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10

The Catholic Church has always taught that the three valid forms of Baptism are immersion, pouring, and sprinkling. Evidence that the Church has validated the form of pouring instead of immersion is demonstrated by the Didache which was written around A.D. 70: "Concerning baptism, baptize in this manner: Having said all these things beforehand, ...


8

Charles Alsobrook has quoted authoritative sources in his answer, but there is another side to the question (or the answer). The Didache indicates that the minister should use as much water as possible1 — a river is mentioned first. And in every case the water must be moving, either of its own accord or having been enlivened by pouring. It's not a ...


8

To understand the doctrine of baptism for the dead, it's necessary to first understand the doctrine of baptism, and the crucial role it plays in LDS theology. Baptism is held to be essential for the salvation of everyone with the maturity to be capable of committing sin. The fourth Article of Faith states: 4 We believe that the first principles and ...


7

No, in Protestant understanding infant baptism does not in itself affect an infants' soul. The same goes for adult baptism actually. The rite of baptism itself is not seen as having any direct effect on the eternal status of the soul. It's primarily a visible acknowledgement that God has made a promise and a reminder of how Christs atonement works. In the ...


7

Baptismal certificates are still used by Churches for whom Trinitarian baptism is important. This is so that they can be certain that someone has been validly baptised. The Catholic, Anglican and Orthodox Churches recognise each other’s baptisms and those of many other denominations as a valid, once-for-all and transferable sacrament. But it can only be ...


7

[In case of necessity], [a]nyone [, even a non-baptized person, with the required intention], can baptize [CIC, can. 861.2.], provided he use water and the correct [Trinitarian baptismal] form[ula]: "I baptize you in the name of the Father, and of the Son, and of the Holy Spirit. Amen." [cf. CCC V. WHO CAN BAPTIZE?, 1256] In the case of extraterrestrials, ...


6

Many years ago, before governments were in the habit of providing live birth documentation and proof of identity, a baptismal certificate was valid proof of citizenship. Because people didn't move around, churches took upon themselves the responsibility to know the souls in their area, and kept register of the same. For the previous generation, where not ...


6

In the link you cite, the Pope does not say he would baptize aliens. He is using the idea of Martians wanting to be baptized as an analogy to the strangeness Peter experienced when Gentiles wanted to be baptized in Acts 10. It's just a metaphor.


6

The Roman Ritual prescribes 24. An infant of infidel parents may be baptized lawfully even though the parents are opposed, provided that its life is in such danger that one can reasonably foresee it may die before attaining the use of reason. Outside the case of danger of death, it may lawfully be baptized, provided its Catholic rearing is ...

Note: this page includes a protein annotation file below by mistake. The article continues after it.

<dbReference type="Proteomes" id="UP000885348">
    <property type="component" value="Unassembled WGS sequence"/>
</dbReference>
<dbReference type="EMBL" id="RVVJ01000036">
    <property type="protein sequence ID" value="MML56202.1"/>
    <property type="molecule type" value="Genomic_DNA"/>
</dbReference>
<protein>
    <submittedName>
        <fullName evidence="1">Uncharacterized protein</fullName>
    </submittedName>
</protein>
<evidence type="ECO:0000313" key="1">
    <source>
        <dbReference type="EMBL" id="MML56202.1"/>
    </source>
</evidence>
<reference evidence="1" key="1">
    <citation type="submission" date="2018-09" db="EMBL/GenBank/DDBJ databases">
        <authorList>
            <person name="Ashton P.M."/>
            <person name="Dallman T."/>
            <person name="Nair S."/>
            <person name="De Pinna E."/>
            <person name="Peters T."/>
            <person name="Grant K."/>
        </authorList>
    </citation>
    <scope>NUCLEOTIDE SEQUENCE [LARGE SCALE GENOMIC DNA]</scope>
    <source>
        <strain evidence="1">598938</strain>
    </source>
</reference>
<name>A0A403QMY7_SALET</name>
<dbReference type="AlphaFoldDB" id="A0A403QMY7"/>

6

I'll start with the "state of Christian grace" bit. The common teaching (and probably not limited to Catholics) is that people who die not in a state of grace do not go to heaven. BUT, the church also teaches that we don't know who is in a state of Christian grace, or not. One of the teachings of the Roman Catholic church is that once a person has been ...


5

I'll address the two main questions from a Roman Catholic perspective: Question 1: Does baptizing the baby have anything to do with the destination of the infant’s soul? Short answer: Yes. Long answer: Baptism is normally a prerequisite for entering heaven, BUT There are other forms of baptism besides water baptism, AND At least one of those (the ...


5

My take on Catholic teaching is that it is conflicted on the issue, on the one hand wanting to take the stance that baptism is absolutely necessary for salvation, but also recognizing that there are real problems with that position. The end result seems to be that it's necessary except where it's either practically impossible, or is prevented by ...


5

The breaking, blessing, and partaking of the bread and water constitutes the sacrament ordinance in the LDS Church. It's how one renews their baptismal covenants. If one has not made those covenants, it is of no matter. (Parents often encourage their children to take the sacrament to prepare them to one day renew their covenants and to teach them the value ...


5

I agree that Baptism is an outward expression of an inward change and isn't what saves you, yet even so, it is important to be baptised for three excellent reasons: It is a rite of initiation into the Christian community - Although our confession before God (of our faith in Christ and his Lordship over us) is of primary importance, Public confession of our ...


5

The color white is primarily symbolic of the pure state of the baby's/adult's soul along with the renewal of life after being cleansed of original sin by the Holy Spirit. But as with all symbolism, there are many more things associated with the color (according to Wikipedia): According to surveys in Europe and the United States, white is the color most ...